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Thread: DGL and LMCA

  1. #21
    Havakasha is offline
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    DGL made a comeback today while LMCA was punished in the down market.

    DGL finsihed up .29 or .53%
    LMCA finished down 1.76 or 2.06%

  2. #22
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    Mr. SiriuslyWrong is still playing his cards close to the vest. I think its because he really dont know what he wants to do.
    Cant blame him.

    LMCA closed up $1.07 or 1.28% at 84.77
    DGL closed down .10 or .18% at 53.97


    Lots of news about LMCA taking over SIRI. Going to be lots of movement until things are finally settled.

  3. #23
    SiriuslyLong is offline
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    Quote Originally Posted by Havakasha View Post
    Mr. SiriuslyWrong is still playing his cards close to the vest. I think its because he really dont know what he wants to do.
    Cant blame him.

    LMCA closed up $1.07 or 1.28% at 84.77
    DGL closed down .10 or .18% at 53.97


    Lots of news about LMCA taking over SIRI. Going to be lots of movement until things are finally settled.
    "because he really dont know"?

    No I don't. I'm fairly safe and diverse, but the mess in Europe is really killing us.

    The argument about austerity is after the fact. Don't get into that position is the first place is the point.

  4. #24
    SiriuslyLong is offline
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    Gold is kicking ass today. Now a bunch of "experts" are calling for $3000 an ounce within the next 18 months. You may want to pick up a minor position in DGL or some other precious metal ETF.

    Signed, SiriuslyRIGHT (just like your buddy Schiff lol).
    Last edited by SiriuslyLong; 06-01-2012 at 05:07 PM.

  5. #25
    Havakasha is offline
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    DGL absolutely had a great day today and LMCA a bad one.

    DGL was up $2.13 to 56.10 or 3.95%
    LMCA was down $2.43 to 82.34 or -2.87%
    Obviously the uncertainty around the takeover of Siri is driving
    the direction of this stock.

    Since we started this imaginary bet
    DGL has gone from 54.41 to 56.10
    LMCA has gone from 79.67 to 82.34. Its a close race so far.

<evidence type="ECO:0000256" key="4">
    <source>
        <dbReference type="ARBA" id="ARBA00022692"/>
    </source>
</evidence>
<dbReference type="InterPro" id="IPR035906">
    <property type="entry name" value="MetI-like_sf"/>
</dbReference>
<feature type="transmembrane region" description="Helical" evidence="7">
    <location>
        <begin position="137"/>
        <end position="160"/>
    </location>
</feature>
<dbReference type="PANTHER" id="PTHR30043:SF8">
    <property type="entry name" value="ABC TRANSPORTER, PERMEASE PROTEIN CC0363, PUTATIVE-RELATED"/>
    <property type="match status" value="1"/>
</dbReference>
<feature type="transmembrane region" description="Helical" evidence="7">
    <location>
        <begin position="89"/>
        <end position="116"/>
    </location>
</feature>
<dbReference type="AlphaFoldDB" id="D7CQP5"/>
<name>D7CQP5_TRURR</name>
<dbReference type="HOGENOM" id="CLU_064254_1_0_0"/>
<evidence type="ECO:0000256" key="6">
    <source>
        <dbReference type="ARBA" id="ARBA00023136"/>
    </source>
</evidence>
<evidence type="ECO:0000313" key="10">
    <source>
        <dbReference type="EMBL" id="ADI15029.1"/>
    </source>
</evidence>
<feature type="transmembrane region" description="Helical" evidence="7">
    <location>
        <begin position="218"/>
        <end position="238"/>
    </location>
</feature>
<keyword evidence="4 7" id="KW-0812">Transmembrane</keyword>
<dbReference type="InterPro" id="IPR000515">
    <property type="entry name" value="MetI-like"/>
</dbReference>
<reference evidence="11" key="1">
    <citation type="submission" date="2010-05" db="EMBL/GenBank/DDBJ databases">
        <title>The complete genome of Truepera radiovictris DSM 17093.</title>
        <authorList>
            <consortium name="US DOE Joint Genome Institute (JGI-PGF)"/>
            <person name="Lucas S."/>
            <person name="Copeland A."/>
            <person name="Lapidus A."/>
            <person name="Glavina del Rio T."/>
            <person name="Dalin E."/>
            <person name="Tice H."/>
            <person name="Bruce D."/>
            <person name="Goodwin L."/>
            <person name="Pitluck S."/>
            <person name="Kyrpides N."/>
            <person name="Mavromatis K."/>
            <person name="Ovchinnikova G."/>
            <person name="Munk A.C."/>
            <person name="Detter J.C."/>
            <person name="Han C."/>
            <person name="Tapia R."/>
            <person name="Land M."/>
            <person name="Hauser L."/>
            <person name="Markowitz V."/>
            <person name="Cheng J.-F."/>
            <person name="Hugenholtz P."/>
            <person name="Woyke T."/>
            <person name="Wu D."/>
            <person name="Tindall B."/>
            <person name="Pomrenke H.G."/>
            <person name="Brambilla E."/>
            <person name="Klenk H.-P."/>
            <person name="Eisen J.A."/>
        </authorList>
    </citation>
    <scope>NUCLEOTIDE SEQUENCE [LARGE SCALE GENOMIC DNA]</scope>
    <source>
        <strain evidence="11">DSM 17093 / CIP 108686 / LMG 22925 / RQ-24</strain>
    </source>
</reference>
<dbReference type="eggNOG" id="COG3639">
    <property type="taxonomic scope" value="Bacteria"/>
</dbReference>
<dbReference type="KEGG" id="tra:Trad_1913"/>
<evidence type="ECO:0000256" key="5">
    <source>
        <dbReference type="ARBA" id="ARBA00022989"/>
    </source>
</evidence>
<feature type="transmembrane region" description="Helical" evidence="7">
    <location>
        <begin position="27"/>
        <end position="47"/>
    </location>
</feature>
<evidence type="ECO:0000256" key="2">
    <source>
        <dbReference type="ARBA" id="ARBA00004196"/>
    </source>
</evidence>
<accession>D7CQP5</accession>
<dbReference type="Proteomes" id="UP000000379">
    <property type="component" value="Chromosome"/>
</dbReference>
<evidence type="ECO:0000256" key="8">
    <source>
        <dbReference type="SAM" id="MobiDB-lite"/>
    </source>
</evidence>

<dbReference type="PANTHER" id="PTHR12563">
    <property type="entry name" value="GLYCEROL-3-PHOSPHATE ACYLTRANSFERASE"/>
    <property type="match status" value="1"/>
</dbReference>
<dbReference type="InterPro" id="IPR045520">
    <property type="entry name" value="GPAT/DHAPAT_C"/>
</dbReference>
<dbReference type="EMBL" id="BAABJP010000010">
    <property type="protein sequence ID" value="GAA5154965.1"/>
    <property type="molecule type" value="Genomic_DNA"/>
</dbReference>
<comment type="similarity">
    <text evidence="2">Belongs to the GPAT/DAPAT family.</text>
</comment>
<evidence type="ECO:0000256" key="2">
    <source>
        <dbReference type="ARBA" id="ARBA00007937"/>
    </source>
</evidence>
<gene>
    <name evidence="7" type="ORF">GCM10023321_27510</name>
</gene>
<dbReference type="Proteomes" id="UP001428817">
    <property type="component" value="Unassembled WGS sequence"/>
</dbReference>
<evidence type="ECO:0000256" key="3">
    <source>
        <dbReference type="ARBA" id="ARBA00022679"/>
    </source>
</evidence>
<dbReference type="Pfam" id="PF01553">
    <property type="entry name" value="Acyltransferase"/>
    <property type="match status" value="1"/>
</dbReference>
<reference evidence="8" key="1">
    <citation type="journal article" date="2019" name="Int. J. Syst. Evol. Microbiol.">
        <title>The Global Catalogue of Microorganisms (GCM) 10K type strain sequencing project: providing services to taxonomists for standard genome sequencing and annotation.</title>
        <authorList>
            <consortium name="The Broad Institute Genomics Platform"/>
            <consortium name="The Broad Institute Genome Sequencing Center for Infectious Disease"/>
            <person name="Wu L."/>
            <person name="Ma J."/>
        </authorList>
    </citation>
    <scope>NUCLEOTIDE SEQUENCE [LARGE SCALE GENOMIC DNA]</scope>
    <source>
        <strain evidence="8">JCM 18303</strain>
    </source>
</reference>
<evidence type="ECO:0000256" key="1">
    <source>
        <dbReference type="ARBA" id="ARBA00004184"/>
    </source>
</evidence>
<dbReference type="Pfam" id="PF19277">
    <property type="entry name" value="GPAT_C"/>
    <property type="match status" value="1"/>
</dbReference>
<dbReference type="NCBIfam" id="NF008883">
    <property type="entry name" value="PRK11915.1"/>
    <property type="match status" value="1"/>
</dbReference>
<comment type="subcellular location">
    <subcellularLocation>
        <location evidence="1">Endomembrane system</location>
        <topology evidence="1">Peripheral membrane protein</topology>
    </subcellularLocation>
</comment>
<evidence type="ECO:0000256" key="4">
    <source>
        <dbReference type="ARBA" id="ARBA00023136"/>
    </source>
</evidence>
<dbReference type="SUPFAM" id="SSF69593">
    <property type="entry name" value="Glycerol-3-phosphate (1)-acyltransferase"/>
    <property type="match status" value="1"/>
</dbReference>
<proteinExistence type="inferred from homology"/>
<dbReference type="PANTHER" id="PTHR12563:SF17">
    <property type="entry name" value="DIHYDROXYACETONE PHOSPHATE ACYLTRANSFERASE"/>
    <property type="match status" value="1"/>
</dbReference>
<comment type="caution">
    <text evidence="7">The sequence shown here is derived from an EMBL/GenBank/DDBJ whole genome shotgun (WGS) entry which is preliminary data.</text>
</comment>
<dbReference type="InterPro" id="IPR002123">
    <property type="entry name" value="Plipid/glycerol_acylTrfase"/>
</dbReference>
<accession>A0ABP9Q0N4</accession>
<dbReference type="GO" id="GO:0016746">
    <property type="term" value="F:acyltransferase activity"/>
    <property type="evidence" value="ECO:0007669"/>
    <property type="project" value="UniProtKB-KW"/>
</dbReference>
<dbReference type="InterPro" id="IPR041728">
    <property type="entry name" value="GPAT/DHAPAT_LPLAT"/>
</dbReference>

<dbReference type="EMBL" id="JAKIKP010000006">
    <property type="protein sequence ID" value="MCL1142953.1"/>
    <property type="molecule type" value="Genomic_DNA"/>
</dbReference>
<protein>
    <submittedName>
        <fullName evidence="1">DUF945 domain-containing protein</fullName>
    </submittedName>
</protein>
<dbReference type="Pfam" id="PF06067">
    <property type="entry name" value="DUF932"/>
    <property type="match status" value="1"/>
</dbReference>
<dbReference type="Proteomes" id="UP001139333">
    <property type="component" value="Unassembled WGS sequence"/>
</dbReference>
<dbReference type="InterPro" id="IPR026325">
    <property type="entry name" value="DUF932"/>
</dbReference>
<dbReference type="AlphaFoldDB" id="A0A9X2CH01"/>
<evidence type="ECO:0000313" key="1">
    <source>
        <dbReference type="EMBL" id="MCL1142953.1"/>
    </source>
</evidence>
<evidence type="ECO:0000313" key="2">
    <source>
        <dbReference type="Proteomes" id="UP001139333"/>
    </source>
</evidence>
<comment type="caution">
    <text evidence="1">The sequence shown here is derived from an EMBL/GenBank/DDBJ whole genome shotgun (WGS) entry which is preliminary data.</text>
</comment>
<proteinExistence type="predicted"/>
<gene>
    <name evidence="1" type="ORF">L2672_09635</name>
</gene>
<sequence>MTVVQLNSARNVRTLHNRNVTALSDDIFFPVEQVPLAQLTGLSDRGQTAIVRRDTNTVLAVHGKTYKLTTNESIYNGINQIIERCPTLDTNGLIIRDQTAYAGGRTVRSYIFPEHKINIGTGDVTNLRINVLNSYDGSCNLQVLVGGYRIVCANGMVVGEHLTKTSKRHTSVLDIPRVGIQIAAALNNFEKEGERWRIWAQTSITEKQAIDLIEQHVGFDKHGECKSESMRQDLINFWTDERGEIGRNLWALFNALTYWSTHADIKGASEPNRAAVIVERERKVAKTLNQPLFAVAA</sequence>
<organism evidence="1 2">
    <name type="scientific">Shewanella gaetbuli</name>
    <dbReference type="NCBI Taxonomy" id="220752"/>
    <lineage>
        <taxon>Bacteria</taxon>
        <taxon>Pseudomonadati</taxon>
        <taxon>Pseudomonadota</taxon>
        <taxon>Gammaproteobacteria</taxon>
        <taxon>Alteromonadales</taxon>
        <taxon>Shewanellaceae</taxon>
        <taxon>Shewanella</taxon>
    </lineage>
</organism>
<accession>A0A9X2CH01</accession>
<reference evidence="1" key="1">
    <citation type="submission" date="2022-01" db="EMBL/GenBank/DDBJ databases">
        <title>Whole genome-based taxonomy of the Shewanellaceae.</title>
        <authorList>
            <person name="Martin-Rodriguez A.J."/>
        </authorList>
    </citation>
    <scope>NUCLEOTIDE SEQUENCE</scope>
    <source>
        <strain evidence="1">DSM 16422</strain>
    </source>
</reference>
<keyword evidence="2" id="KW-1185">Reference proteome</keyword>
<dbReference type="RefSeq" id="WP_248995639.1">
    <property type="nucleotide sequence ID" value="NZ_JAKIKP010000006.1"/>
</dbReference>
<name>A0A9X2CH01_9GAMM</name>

I bet you wished you had gone to cash like you were originally thinking?

    Schiff promised us that GOLD would go to $12,000 or the Dow would go to 1,400 in the next year and a half.
    He promised Hyperinflation in 2009, 2010, 2011, 2012
    He promised we would see 10 year treasuries at 6% in 2011.
    He promised a catastrophic stock market crash in Jan. 2011 and on and on and on.
    Last edited by Havakasha; 06-02-2012 at 12:40 AM.

  6. #26
    SiriuslyLong is offline
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    Quote Originally Posted by Havakasha View Post
    DGL absolutely had a great day today and LMCA a bad one.

    DGL was up $2.13 to 56.10 or 3.95%
    LMCA was down $2.43 to 82.34 or -2.87%
    Obviously the uncertainty around the takeover of Siri is driving
    the direction of this stock.

    Since we started this imaginary bet
    DGL has gone from 54.41 to 56.10
    LMCA has gone from 79.67 to 82.34. Its a close race so far.

    I bet you wished you had gone to cash like you were originally thinking?

    Schiff promised us that GOLD would go to $12,000 or the Dow would go to 1,400 in the next year and a half.
    He promised Hyperinflation in 2009, 2010, 2011, 2012
    He promised we would see 10 year treasuries at 6% in 2011.
    He promised a catastrophic stock market crash in Jan. 2011 and on and on and on.
    You can read all about Schiff right here: http://siriusbuzz.com/forum/showthre...ready-Bankrupt

    His assessment of the American economy is actually quite interesting.

  7. #27
    Havakasha is offline
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    And very often wrong as i demonstrated above and below.


    http://www.forbes.com/sites/realspin...is-not-greece/

  8. #28
    Havakasha is offline
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    Why your portfolio doesnt need gold
    By Jack Hough
    After sliding 6% in May, the price of gold jumped 3.7% on Friday. Skeptics say it is a temporary rise in a longer downturn. Fans of the metal say it is the start of another glorious run.

    Picking a side is pointless. Gold defies efforts to calculate its worth—or even to describe how it behaves as an investment. That means there isn’t a clear reason to invest in it.

    If you must own some gold to sleep better, stick with a multivitamin approach: A little bit won’t hurt. A lot can prove toxic.

    Gold is prone to long booms and busts. Before its latest dip, it multiplied five times in value over a decade, mocking stocks and other investments. Before that, it lost money for 20 years.

    Some investors look to gold as a safe haven. It is one—but only when it wants to be. Just over two years ago, when investors learned that Greece’s deficits were much larger than officials there had reported, the metal followed U.S. Treasurys higher while Greek government bonds crashed.